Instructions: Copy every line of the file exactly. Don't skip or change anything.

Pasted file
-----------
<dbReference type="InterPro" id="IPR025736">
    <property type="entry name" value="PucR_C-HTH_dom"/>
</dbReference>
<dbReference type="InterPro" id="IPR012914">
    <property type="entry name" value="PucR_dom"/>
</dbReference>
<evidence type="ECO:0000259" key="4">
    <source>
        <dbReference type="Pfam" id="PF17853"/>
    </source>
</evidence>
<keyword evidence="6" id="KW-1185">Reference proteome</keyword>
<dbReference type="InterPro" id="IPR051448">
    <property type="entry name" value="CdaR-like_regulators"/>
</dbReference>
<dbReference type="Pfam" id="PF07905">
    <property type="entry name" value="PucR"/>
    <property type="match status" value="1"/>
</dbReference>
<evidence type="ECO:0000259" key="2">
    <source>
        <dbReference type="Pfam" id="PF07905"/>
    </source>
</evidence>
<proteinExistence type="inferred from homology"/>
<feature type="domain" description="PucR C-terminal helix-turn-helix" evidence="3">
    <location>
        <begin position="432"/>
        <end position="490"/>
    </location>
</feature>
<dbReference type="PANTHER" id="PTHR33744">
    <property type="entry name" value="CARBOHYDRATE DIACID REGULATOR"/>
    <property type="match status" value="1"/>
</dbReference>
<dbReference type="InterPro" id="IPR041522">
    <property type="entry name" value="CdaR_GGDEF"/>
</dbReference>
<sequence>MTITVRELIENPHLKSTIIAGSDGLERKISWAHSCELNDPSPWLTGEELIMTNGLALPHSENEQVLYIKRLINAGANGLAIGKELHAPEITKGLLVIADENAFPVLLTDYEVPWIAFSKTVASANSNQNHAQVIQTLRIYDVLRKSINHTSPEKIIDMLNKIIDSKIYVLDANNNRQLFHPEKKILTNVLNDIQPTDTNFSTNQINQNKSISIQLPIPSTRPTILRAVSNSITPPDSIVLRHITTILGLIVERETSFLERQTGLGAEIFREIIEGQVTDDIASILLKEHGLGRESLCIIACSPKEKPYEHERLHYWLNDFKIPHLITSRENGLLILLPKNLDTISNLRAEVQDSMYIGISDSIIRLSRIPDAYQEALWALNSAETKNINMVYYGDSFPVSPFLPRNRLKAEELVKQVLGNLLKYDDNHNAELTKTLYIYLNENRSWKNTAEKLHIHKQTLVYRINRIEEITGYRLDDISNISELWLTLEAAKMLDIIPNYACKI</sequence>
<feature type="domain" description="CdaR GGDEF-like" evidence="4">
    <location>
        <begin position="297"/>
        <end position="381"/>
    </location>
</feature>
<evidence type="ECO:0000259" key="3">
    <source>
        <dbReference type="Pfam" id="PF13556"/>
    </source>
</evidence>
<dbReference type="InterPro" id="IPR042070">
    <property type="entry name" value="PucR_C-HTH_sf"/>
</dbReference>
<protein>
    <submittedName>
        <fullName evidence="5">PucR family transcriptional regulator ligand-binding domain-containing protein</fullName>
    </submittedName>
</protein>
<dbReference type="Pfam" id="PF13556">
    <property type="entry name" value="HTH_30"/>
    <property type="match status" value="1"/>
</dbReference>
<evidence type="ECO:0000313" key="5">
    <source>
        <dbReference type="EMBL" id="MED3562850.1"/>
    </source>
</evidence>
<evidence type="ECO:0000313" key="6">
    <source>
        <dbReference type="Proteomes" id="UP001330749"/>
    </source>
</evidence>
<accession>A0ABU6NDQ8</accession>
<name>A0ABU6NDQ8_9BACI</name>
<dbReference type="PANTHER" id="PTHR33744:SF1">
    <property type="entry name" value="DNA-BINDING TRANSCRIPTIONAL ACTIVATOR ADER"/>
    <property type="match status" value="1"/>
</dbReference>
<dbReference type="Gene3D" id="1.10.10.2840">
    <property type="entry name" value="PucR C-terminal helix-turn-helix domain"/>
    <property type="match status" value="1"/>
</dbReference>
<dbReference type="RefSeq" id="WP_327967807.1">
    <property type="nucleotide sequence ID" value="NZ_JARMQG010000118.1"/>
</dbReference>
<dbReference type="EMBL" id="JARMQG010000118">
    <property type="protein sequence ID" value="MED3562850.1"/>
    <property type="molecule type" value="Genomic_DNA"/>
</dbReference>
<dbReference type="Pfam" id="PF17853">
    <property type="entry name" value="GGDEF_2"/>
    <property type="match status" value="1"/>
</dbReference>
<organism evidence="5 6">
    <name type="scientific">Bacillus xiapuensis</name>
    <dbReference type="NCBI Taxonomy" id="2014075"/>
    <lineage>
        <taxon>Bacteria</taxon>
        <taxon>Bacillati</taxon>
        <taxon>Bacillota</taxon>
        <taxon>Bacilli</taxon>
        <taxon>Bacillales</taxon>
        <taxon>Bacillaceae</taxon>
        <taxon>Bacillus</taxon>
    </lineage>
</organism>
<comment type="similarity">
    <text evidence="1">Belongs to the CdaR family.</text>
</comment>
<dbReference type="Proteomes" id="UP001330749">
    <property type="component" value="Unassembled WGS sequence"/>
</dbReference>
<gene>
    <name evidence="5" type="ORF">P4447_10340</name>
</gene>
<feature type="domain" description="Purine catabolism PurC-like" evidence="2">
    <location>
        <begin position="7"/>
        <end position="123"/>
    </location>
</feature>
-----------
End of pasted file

<dbReference type="InterPro" id="IPR025736">
    <property type="entry name" value="PucR_C-HTH_dom"/>
</dbReference>
<dbReference type="InterPro" id="IPR012914">
    <property type="entry name" value="PucR_dom"/>
</dbReference>
<evidence type="ECO:0000259" key="4">
    <source>
        <dbReference type="Pfam" id="PF17853"/>
    </source>
</evidence>
<keyword evidence="6" id="KW-1185">Reference proteome</keyword>
<dbReference type="InterPro" id="IPR051448">
    <property type="entry name" value="CdaR-like_regulators"/>
</dbReference>
<dbReference type="Pfam" id="PF07905">
    <property type="entry name" value="PucR"/>
    <property type="match status" value="1"/>
</dbReference>
<evidence type="ECO:0000259" key="2">
    <source>
        <dbReference type="Pfam" id="PF07905"/>
    </source>
</evidence>
<proteinExistence type="inferred from homology"/>
<feature type="domain" description="PucR C-terminal helix-turn-helix" evidence="3">
    <location>
        <begin position="432"/>
        <end position="490"/>
    </location>
</feature>
<dbReference type="PANTHER" id="PTHR33744">
    <property type="entry name" value="CARBOHYDRATE DIACID REGULATOR"/>
    <property type="match status" value="1"/>
</dbReference>
<dbReference type="InterPro" id="IPR041522">
    <property type="entry name" value="CdaR_GGDEF"/>
</dbReference>
<sequence>MTITVRELIENPHLKSTIIAGSDGLERKISWAHSCELNDPSPWLTGEELIMTNGLALPHSENEQVLYIKRLINAGANGLAIGKELHAPEITKGLLVIADENAFPVLLTDYEVPWIAFSKTVASANSNQNHAQVIQTLRIYDVLRKSINHTSPEKIIDMLNKIIDSKIYVLDANNNRQLFHPEKKILTNVLNDIQPTDTNFSTNQINQNKSISIQLPIPSTRPTILRAVSNSITPPDSIVLRHITTILGLIVERETSFLERQTGLGAEIFREIIEGQVTDDIASILLKEHGLGRESLCIIACSPKEKPYEHERLHYWLNDFKIPHLITSRENGLLILLPKNLDTISNLRAEVQDSMYIGISDSIIRLSRIPDAYQEALWALNSAETKNINMVYYGDSFPVSPFLPRNRLKAEELVKQVLGNLLKYDDNHNAELTKTLYIYLNENRSWKNTAEKLHIHKQTLVYRINRIEEITGYRLDDISNISELWLTLEAAKMLDIIPNYACKI</sequence>
<feature type="domain" description="CdaR GGDEF-like" evidence="4">
    <location>
        <begin position="297"/>
        <end position="381"/>
    </location>
</feature>
<evidence type="ECO:0000259" key="3">
    <source>
        <dbReference type="Pfam" id="PF13556"/>
    </source>
</evidence>
<dbReference type="InterPro" id="IPR042070">
    <property type="entry name" value="PucR_C-HTH_sf"/>
</dbReference>
<protein>
    <submittedName>
        <fullName evidence="5">PucR family transcriptional regulator ligand-binding domain-containing protein</fullName>
    </submittedName>
</protein>
<dbReference type="Pfam" id="PF13556">
    <property type="entry name" value="HTH_30"/>
    <property type="match status" value="1"/>
</dbReference>
<evidence type="ECO:0000313" key="5">
    <source>
        <dbReference type="EMBL" id="MED3562850.1"/>
    </source>
</evidence>
<evidence type="ECO:0000313" key="6">
    <source>
        <dbReference type="Proteomes" id="UP001330749"/>
    </source>
</evidence>
<accession>A0ABU6NDQ8</accession>
<name>A0ABU6NDQ8_9BACI</name>
<dbReference type="PANTHER" id="PTHR33744:SF1">
    <property type="entry name" value="DNA-BINDING TRANSCRIPTIONAL ACTIVATOR ADER"/>
    <property type="match status" value="1"/>
</dbReference>
<dbReference type="Gene3D" id="1.10.10.2840">
    <property type="entry name" value="PucR C-terminal helix-turn-helix domain"/>
    <property type="match status" value="1"/>
</dbReference>
<dbReference type="RefSeq" id="WP_327967807.1">
    <property type="nucleotide sequence ID" value="NZ_JARMQG010000118.1"/>
</dbReference>
<dbReference type="EMBL" id="JARMQG010000118">
    <property type="protein sequence ID" value="MED3562850.1"/>
    <property type="molecule type" value="Genomic_DNA"/>
</dbReference>
<dbReference type="Pfam" id="PF17853">
    <property type="entry name" value="GGDEF_2"/>
    <property type="match status" value="1"/>
</dbReference>
<organism evidence="5 6">
    <name type="scientific">Bacillus xiapuensis</name>
    <dbReference type="NCBI Taxonomy" id="2014075"/>
    <lineage>
        <taxon>Bacteria</taxon>
        <taxon>Bacillati</taxon>
        <taxon>Bacillota</taxon>
        <taxon>Bacilli</taxon>
        <taxon>Bacillales</taxon>
        <taxon>Bacillaceae</taxon>
        <taxon>Bacillus</taxon>
    </lineage>
</organism>
<comment type="similarity">
    <text evidence="1">Belongs to the CdaR family.</text>
</comment>
<dbReference type="Proteomes" id="UP001330749">
    <property type="component" value="Unassembled WGS sequence"/>
</dbReference>
<gene>
    <name evidence="5" type="ORF">P4447_10340</name>
</gene>
<feature type="domain" description="Purine catabolism PurC-like" evidence="2">
    <location>
        <begin position="7"/>
        <end position="123"/>
    </location>
</feature>